Well, they must either have a lot of coffee breaks, or a million and one contracts to fill in, as my contract hasn't been registered for over a week. After I threaten to go to the competition who will install me the next day (which is true, and they knew it), the nice lady makes two phone calls – but not the kind of phone calls to another department, asking them to do their job, rather the kind of phone calls asking for a favor from a work colleague. After a bit of flirting on the phone, she promises my contract will be registered during that day, but I should call the call center in the evening to make sure everything is ok, and to speed up the installation.
At this point I should say I believe none of the above should be part of any respectable company's services. It's a series of mistakes which should have sent me running for the competition, not a week after, but two days after. But I really wanted the speedy internet, so I decided that once I joined the dance, I'd better move my legs to the music.
As advised, I call customer service again – by this time they should already know my name and probably have a note in the system saying I have called several times and unless helped, I will terrorize them with calls.
Side note: being persistent doesn't necessarily mean being aggressive; I usually try to keep a calm tone, even when saying I will go for another supplier, or when complaining. If you get angry, not only it will harm your mental state, but they will also most likely block you and your persistence, as your anger will enable them to place you in the 'crazy customer' pile.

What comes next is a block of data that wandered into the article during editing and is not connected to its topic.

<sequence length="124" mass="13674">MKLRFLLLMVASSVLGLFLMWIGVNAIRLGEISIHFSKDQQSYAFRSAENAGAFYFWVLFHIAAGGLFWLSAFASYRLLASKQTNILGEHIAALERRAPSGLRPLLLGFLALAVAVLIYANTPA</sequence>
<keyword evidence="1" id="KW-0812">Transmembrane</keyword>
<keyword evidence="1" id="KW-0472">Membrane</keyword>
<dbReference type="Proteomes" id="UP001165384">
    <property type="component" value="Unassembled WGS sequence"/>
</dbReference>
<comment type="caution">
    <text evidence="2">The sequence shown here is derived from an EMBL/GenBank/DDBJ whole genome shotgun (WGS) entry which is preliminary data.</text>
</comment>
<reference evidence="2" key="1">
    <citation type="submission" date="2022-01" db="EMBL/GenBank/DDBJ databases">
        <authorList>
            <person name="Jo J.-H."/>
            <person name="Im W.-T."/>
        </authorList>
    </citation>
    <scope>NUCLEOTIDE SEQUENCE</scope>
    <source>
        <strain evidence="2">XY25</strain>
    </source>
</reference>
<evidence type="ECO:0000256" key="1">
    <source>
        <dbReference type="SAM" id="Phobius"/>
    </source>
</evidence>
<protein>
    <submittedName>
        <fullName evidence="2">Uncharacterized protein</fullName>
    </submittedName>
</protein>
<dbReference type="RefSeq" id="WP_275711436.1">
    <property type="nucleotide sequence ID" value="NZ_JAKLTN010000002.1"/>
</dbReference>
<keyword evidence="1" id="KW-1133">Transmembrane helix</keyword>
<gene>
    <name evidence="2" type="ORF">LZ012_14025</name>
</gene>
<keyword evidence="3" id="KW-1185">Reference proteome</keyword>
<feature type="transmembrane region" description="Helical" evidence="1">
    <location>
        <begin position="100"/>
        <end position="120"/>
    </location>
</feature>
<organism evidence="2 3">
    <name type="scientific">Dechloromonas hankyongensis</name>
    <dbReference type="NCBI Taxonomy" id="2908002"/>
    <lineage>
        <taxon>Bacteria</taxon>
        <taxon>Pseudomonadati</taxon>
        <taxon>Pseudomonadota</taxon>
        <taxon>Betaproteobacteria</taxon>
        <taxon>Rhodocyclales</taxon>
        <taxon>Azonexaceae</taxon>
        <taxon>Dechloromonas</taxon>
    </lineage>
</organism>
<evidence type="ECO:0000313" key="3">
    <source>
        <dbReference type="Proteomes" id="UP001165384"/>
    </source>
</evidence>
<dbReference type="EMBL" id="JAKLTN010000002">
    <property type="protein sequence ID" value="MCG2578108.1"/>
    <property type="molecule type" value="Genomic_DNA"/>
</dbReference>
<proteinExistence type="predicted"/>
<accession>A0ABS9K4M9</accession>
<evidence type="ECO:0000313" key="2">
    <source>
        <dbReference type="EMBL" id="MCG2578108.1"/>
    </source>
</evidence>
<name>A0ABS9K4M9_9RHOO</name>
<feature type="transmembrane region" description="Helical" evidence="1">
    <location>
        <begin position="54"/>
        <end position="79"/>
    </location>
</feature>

Being nice, however, and always there, reminding them to help you out, will make you 'the annoying nice person who has to be helped out'. Remember, this is not how things should be – try to keep your anger at bay – but rather how things are (in many places, and in Romania too), and how they can be solved.
Back to my internet and cable contract – call center confirms the contract was registered – hurray, a small victory! – and they make a note in the system to install the services more urgently. As they fail to give me a targeted timeline for the installation – call center people play it safe and usually read their scripts – I decide to go for the competition if not called the next day. I have had enough!
Sure enough, the next day they call me to schedule the installation, and the day after that, the team arrives as promised (by the way, if a team of workers is due at your place between, say 15,00 and 18,00, be sure they will arrive at 17.50 or so; if you happen to leave for an hour at the beginning of your time interval, this is when they will usually arrive; this has been tested in Romania).
So, 12 days, two trips to the company's office, and four phone calls to the call center later, I do have internet and cable TV. In my book, in today's competitive world, I should have had the services two days after the guy came to my place to sign the contract.
I should perhaps add another trait that is useful to have while in Romania: patience. It goes hand in hand with persistence.
Corina Chirileasa, email@example.com